CRISPR could stop destructive whiteflies from infecting food crops with viral pathogens

Plumeria Whiteflies
Whiteflies congregating on a plant leaf look like dandruff. Credit: Epic Gardening

Whiteflies are among the most important agricultural pests in the world, yet they have been difficult to genetically manipulate and control, in part, because of their small size. An international team of researchers has overcome this roadblock by developing a CRISPR/Cas9 gene-editing protocol that could lead to novel control methods for this devastating pest.

According to Jason Rasgon, professor of entomology and disease epidemiology, Penn State, whiteflies (Bemisia tabaci) feed on many types of crop plants, damaging them directly through feeding and indirectly by promoting the growth of fungi and by spreading viral diseases.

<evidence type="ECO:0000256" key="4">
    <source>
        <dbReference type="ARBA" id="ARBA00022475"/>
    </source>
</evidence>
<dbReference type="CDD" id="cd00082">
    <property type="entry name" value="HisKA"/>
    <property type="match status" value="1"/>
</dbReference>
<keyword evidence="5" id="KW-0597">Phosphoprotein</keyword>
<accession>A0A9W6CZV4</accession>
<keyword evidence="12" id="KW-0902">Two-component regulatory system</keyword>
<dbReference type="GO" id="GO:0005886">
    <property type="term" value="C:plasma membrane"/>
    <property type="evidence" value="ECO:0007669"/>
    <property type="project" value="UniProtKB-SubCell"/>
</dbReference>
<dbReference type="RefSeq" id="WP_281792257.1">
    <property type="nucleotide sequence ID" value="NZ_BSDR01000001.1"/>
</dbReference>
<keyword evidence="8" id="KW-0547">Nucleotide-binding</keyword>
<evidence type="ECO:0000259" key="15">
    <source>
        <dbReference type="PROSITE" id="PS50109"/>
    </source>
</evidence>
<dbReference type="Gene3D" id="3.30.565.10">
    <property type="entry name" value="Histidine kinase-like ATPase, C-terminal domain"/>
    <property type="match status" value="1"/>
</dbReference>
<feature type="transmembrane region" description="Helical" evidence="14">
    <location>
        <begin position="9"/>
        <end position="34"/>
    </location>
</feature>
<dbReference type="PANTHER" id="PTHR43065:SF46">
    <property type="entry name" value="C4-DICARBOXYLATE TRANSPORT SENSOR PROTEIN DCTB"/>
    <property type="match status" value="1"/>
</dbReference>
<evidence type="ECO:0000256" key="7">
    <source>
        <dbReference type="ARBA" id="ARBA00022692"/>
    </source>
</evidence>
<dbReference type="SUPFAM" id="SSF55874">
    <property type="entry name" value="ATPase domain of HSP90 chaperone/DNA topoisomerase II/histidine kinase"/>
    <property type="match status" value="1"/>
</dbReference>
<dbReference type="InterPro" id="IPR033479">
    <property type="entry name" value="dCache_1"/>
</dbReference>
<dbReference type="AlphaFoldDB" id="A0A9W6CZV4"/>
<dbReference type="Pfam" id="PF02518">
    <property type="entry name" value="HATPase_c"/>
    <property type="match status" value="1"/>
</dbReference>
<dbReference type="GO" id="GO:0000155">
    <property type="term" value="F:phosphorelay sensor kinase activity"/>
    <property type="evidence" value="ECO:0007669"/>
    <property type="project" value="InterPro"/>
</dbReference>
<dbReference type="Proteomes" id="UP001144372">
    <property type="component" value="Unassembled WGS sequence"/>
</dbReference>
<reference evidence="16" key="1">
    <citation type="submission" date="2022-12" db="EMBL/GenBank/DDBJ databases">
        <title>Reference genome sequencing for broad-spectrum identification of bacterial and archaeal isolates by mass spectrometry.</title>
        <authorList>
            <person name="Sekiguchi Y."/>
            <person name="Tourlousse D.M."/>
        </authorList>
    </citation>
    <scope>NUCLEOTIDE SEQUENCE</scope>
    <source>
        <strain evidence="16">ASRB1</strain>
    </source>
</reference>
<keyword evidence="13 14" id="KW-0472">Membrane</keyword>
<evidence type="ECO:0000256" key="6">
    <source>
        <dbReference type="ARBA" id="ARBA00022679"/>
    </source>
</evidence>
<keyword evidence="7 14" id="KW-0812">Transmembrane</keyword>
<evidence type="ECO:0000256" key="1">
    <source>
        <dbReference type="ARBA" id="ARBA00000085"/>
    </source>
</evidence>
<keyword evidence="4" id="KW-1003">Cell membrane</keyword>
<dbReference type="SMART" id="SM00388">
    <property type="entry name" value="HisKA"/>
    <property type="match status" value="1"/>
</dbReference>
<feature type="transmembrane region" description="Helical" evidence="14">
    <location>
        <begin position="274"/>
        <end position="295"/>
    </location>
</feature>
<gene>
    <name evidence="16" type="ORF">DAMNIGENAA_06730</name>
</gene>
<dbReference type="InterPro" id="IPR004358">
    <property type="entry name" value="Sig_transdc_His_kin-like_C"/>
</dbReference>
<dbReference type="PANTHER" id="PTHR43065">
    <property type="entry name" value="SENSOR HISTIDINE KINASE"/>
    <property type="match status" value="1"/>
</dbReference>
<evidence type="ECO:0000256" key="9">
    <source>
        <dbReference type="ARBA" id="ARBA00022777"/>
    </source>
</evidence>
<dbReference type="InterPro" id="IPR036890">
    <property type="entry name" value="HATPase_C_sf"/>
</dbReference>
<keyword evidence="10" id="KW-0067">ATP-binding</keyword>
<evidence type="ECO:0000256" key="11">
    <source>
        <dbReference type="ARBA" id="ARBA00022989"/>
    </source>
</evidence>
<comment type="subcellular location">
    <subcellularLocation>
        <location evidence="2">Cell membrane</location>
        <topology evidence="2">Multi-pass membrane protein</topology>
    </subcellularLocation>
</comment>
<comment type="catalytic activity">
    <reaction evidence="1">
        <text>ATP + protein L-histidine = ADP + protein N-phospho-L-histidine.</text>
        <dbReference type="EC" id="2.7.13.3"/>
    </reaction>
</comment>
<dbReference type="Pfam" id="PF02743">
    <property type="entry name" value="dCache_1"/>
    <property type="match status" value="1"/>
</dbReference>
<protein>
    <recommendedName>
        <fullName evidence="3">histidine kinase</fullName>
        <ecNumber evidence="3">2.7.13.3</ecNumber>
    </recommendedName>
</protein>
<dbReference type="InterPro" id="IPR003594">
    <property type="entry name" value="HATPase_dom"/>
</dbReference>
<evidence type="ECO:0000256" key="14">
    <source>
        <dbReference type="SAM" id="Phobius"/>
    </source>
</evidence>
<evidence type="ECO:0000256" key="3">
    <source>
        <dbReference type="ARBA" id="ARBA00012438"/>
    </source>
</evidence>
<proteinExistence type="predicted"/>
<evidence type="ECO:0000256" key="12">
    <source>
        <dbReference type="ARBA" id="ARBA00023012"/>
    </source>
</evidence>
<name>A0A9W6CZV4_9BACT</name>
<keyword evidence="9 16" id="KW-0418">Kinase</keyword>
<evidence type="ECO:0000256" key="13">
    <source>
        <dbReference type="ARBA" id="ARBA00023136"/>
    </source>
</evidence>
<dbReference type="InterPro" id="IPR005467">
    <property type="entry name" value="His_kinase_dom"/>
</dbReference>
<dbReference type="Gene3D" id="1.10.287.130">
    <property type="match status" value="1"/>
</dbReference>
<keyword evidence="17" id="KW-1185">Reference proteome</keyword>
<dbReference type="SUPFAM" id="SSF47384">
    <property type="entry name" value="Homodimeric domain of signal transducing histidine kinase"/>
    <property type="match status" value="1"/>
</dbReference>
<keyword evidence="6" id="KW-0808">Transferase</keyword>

“We found a way to genetically modify these insects, and our technique paves the way not only for basic biological studies of this insect, but also for the development of potential genetic control strategies,” he said.

Related article:  'Back to the future': The case for returning to risk-based animal gene-editing regulations

The team’s results appeared on April 21 in The CRISPR Journal.

Rasgon said the team hopes its proof-of-principle study will allow scientists to investigate the same strategy using genes that affect the ability for the insects to transmit viral pathogens of crop plants to help control the insects and protect crops.

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